The Power of TV: Cable Television and Women's Status in India
AbstractCable and satellite television have grown rapidly throughout the developing world. The availability of cable and satellite television exposes viewers to new information about the outside world, which may affect individual attitudes and behaviors. This paper explores the effect of the introduction of cable television on gender attitudes in rural India. Using a three-year individual-level panel dataset, we find that the introduction of cable television is associated with improvements in women's status. We find significant increases in reported autonomy, decreases in the reported acceptability of beating and decreases in reported son preference. We also find increases in female school enrollment and decreases in fertility (primarily via increased birth spacing). The effects are large, equivalent in some cases to about five years of education in the cross section, and move gender attitudes of individuals in rural areas much closer to those in urban areas. We argue that the results are not driven by pre-existing differential trends. These results have important policy implications, as India and other countries attempt to decrease bias against women.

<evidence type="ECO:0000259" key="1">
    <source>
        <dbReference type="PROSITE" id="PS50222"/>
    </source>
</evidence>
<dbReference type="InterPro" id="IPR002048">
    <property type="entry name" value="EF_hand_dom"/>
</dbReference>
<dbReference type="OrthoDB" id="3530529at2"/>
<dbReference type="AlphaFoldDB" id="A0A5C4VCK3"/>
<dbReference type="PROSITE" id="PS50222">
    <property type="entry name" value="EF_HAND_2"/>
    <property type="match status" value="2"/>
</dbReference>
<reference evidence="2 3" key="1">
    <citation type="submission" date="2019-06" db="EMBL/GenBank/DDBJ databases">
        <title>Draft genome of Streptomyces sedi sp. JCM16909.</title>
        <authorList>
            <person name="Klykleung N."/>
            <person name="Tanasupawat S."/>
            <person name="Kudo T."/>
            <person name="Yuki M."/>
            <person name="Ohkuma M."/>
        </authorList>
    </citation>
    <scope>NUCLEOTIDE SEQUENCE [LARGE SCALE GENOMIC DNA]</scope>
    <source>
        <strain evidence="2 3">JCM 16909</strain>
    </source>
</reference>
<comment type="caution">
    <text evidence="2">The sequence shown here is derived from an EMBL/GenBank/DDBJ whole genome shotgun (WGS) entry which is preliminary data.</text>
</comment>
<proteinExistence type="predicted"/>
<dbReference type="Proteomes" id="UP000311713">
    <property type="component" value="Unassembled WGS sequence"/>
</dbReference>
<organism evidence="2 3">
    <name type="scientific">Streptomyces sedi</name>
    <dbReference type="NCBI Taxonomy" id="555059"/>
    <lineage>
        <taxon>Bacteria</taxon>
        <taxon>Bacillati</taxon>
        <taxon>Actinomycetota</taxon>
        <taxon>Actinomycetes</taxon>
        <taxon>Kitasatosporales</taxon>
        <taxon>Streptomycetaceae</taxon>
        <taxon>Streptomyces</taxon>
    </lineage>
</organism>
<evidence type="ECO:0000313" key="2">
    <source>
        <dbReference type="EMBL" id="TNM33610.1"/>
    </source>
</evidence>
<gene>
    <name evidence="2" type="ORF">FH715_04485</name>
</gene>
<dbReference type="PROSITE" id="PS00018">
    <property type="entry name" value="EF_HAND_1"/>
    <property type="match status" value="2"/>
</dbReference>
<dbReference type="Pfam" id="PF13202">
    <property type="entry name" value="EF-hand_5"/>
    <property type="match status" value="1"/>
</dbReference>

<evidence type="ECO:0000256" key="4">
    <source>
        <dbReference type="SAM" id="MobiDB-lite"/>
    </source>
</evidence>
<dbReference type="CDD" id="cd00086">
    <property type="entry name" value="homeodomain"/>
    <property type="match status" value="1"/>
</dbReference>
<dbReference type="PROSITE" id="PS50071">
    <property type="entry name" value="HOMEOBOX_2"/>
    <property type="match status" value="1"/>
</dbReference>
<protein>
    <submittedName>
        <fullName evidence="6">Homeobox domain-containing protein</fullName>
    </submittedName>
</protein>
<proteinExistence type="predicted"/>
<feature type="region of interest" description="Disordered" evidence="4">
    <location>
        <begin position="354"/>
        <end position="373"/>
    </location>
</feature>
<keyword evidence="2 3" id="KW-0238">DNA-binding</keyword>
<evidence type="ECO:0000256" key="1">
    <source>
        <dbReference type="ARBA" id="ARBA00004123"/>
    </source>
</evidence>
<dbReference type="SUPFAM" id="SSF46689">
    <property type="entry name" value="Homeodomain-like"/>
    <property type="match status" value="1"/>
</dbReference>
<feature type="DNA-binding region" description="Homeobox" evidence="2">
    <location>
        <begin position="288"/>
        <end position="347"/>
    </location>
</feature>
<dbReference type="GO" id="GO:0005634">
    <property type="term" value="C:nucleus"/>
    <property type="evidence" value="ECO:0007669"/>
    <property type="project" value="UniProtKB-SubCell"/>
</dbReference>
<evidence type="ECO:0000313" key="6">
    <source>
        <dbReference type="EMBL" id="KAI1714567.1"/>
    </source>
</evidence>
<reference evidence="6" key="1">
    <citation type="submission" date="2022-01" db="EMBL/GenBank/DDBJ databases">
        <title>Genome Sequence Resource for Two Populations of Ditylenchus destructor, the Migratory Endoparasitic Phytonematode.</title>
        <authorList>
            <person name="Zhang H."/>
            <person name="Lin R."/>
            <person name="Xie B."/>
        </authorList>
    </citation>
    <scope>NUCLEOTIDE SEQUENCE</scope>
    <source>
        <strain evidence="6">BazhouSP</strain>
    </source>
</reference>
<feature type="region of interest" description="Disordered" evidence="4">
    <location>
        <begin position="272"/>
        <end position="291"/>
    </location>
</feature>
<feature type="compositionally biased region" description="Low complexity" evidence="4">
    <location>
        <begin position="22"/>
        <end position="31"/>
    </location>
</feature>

Download InfoIf you experience problems downloading a file, check if you have the proper application to view it first. In case of further problems read the IDEAS help page. Note that these files are not on the IDEAS site. Please be patient as the files may be large.
Bibliographic InfoPaper provided by National Bureau of Economic Research, Inc in its series NBER Working Papers with number 13305.
Date of creation: Aug 2007
Date of revision:
Contact details of provider:
Postal: National Bureau of Economic Research, 1050 Massachusetts Avenue Cambridge, MA 02138, U.S.A.
Web page: http://www.nber.org
More information through EDIRC
Find related papers by JEL classification:
- J13 - Labor and Demographic Economics - - Demographic Economics - - - Fertility; Family Planning; Child Care; Children; Youth
- J16 - Labor and Demographic Economics - - Demographic Economics - - - Economics of Gender; Non-labor Discrimination
- O12 - Economic Development, Technological Change, and Growth - - Economic Development - - - Microeconomic Analyses of Economic Development